Mr. DeSantis secured $12 million in the state budget to transport unauthorized immigrants planning to come to Florida, an amount that suggested more flights are to come. He said the migrants had to sign a release form and had been given an informational packet that included a map of Martha’s Vineyard.
But Mr. DeSantis has also been clear that the effort was part of a political strategy intended to lift his party in the midterms. Republican strategists say he and the other governors are simply pointing out the hypocrisy of Democratic Party leaders, who they see as far removed from the surge of migrants and their impact on local communities.
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A spokeswoman for Mr. DeSantis declined to comment for this article.
The public investigations of Mr. Trump and the fight over the fate of legal abortion heightened Democratic hopes for the midterms over the summer, leaving Republicans scrambling to return the race to issues that break more in their favor — high inflation, economic uncertainty, public safety, immigration.
Polling shows that a majority of voters — 51 percent — say they agree more with the Republican Party than the Democrats on illegal immigration, according to a new poll by The New York Times and Siena College. On the issue of legal immigration, they are evenly split.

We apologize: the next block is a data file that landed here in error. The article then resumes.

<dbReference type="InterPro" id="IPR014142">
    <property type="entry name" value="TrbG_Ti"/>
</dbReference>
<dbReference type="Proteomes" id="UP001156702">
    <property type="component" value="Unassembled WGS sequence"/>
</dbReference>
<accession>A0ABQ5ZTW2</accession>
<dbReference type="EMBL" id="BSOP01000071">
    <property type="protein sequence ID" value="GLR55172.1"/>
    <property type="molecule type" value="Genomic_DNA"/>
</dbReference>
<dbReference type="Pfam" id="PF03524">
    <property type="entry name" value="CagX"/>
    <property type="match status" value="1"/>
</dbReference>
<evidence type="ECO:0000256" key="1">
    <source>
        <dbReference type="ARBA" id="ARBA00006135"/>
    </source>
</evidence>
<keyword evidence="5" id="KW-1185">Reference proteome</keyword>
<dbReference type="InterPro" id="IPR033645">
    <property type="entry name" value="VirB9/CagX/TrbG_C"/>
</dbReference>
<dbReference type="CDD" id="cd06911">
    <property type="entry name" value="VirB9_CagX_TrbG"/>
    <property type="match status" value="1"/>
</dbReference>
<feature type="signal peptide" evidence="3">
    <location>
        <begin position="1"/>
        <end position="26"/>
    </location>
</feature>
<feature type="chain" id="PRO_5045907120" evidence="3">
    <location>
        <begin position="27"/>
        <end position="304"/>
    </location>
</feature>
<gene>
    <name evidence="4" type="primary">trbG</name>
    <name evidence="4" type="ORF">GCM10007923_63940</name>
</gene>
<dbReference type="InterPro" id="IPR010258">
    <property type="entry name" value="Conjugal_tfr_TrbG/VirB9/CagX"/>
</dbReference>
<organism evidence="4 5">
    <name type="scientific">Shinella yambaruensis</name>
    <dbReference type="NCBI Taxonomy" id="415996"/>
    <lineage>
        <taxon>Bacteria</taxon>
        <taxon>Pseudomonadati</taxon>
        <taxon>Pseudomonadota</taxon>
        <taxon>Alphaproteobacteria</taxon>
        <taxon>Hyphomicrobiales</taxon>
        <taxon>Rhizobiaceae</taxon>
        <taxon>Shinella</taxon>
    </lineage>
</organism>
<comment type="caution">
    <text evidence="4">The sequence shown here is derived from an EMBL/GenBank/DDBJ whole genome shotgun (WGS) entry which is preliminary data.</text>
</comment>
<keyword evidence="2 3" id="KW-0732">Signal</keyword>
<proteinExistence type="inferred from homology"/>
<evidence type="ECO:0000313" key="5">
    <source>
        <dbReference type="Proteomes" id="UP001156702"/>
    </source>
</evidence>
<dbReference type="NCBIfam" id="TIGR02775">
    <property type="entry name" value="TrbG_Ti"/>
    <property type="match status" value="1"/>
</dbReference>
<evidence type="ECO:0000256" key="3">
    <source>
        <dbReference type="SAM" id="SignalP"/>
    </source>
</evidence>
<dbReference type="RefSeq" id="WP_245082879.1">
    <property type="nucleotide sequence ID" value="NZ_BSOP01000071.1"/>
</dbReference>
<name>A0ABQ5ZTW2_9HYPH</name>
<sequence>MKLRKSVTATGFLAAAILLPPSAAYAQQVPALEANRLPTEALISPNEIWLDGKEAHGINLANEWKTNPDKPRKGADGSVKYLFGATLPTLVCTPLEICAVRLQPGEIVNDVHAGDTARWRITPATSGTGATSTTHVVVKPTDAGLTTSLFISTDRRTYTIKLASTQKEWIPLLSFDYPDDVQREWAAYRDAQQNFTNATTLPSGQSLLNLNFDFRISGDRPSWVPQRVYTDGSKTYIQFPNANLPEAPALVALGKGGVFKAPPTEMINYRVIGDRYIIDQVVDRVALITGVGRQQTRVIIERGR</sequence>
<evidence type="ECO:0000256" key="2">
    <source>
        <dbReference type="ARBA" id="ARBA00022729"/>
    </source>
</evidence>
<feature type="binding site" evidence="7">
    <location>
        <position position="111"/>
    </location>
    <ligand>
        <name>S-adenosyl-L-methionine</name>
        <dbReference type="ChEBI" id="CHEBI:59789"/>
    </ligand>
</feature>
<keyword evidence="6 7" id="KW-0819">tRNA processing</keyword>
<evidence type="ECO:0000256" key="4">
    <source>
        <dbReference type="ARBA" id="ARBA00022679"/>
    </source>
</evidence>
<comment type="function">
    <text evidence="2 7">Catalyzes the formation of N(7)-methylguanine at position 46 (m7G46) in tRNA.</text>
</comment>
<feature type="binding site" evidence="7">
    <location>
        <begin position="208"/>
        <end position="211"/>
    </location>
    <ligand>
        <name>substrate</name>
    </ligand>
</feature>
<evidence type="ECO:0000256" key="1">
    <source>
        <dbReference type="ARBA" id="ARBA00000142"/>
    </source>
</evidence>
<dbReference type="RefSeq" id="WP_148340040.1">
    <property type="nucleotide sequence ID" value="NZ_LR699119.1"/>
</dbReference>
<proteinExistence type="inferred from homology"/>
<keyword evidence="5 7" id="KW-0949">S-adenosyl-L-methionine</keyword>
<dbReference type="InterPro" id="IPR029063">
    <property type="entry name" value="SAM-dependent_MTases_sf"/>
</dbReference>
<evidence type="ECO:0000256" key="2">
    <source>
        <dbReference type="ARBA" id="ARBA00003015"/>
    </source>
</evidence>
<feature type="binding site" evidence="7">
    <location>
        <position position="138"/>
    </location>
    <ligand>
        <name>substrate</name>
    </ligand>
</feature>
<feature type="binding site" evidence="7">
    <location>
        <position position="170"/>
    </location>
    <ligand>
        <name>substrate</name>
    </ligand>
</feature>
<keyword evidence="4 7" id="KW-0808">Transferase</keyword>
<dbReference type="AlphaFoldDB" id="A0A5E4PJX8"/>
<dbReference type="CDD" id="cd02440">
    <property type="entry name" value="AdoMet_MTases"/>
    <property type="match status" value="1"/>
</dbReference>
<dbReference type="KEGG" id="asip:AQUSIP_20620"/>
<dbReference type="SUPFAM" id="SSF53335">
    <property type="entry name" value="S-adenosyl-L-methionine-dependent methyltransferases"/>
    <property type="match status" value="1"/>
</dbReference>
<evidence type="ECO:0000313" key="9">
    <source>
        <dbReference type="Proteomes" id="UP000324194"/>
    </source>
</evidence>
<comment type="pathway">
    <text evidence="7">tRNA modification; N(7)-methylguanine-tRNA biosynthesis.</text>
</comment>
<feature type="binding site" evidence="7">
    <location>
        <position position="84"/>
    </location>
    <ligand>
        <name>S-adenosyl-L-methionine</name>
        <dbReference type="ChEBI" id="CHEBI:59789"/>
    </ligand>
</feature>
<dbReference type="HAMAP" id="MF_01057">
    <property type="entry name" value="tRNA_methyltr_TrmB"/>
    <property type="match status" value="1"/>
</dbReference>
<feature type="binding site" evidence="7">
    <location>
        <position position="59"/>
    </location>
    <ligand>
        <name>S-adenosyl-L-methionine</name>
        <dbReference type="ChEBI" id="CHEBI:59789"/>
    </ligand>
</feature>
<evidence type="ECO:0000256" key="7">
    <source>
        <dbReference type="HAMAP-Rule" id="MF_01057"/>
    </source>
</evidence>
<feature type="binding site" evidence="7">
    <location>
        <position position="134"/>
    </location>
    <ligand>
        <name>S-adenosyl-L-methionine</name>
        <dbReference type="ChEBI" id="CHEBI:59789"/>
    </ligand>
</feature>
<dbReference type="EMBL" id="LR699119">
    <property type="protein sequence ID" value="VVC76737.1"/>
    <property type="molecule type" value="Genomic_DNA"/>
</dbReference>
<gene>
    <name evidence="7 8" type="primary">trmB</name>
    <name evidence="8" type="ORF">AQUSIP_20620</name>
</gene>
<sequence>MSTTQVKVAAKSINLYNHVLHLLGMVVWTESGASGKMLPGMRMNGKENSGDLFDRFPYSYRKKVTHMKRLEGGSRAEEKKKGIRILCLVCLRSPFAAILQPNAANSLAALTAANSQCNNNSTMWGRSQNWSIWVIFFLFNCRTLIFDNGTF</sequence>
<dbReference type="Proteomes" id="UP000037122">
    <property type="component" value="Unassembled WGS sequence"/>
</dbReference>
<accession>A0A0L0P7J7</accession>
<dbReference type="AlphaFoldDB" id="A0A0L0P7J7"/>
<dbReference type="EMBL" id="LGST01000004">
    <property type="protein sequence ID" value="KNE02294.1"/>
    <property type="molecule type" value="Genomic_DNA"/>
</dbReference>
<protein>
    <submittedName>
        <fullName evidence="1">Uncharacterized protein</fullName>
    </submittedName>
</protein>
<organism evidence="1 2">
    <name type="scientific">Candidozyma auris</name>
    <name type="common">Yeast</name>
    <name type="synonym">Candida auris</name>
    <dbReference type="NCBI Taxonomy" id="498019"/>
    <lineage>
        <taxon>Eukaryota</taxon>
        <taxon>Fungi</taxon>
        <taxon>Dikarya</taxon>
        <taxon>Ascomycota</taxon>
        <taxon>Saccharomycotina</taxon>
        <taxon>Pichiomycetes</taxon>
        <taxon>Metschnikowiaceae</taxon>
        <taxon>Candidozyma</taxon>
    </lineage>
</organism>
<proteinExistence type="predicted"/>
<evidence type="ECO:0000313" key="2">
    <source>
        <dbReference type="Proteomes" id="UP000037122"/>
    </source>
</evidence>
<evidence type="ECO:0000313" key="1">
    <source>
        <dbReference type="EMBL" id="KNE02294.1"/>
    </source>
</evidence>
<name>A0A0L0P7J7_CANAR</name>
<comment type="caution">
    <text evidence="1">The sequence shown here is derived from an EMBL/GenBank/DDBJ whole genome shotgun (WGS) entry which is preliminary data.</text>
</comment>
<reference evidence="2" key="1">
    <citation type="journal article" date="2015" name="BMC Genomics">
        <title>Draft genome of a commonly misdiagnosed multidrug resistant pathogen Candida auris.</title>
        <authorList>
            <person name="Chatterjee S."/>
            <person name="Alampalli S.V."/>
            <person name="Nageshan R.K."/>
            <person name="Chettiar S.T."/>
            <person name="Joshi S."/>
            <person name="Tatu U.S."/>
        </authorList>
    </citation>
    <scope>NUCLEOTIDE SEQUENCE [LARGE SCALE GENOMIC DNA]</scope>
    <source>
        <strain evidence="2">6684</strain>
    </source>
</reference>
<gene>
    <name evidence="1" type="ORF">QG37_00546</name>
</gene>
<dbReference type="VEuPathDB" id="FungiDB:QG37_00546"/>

“This border is now an issue in these elections,” Mr. DeSantis said on Sunday, at the event in Wisconsin. “And I think it’s something that our candidates need to take.”
Democrats moved quickly to cast Mr. DeSantis as heartless and “un-American.”
“Instead of working with us on solutions, Republicans are playing politics with human beings, using them as props,” President Biden said on Thursday at the Hispanic Caucus Institute Gala in Washington. “What they’re doing is simply wrong. It’s un-American, it’s reckless and we have a process in place to manage migrants at the border.”
The Democrat who is Mr. DeSantis’s opponent in the Florida governor’s race, former Representative Charlie Crist, released a digital ad calling the migrant flights “a cruel political stunt to appeal to his base.”
“My faith teaches me that we’re all children of God,” Mr. Crist said in the ad. “That is lost on Ron DeSantis. For him, it’s always putting politics over peoples’ lives.”
Democrats see an opportunity in part because the migrants he sent to Martha’s Vineyard were overwhelmingly from Venezuela. Florida is home to the largest population of Venezuelan immigrants in the country. And Venezuelan voters are an important demographic in the perennial swing state that helped cement Mr. Trump’s victory in the state in the 2020 election.
But Mr. DeSantis’s move suggests that he believes his re-election effort is operating from such a position of strength that he can afford to potentially repel some moderates in his state, a longtime destination for immigrants.
Some strategists say the governor may not be focused on swing voters in his home state at all.
“My guess is that it seems pretty favorable, at least in terms of the one audience he has right now, which is Republican voters,” said Ed Goeas, a longtime Republican strategist.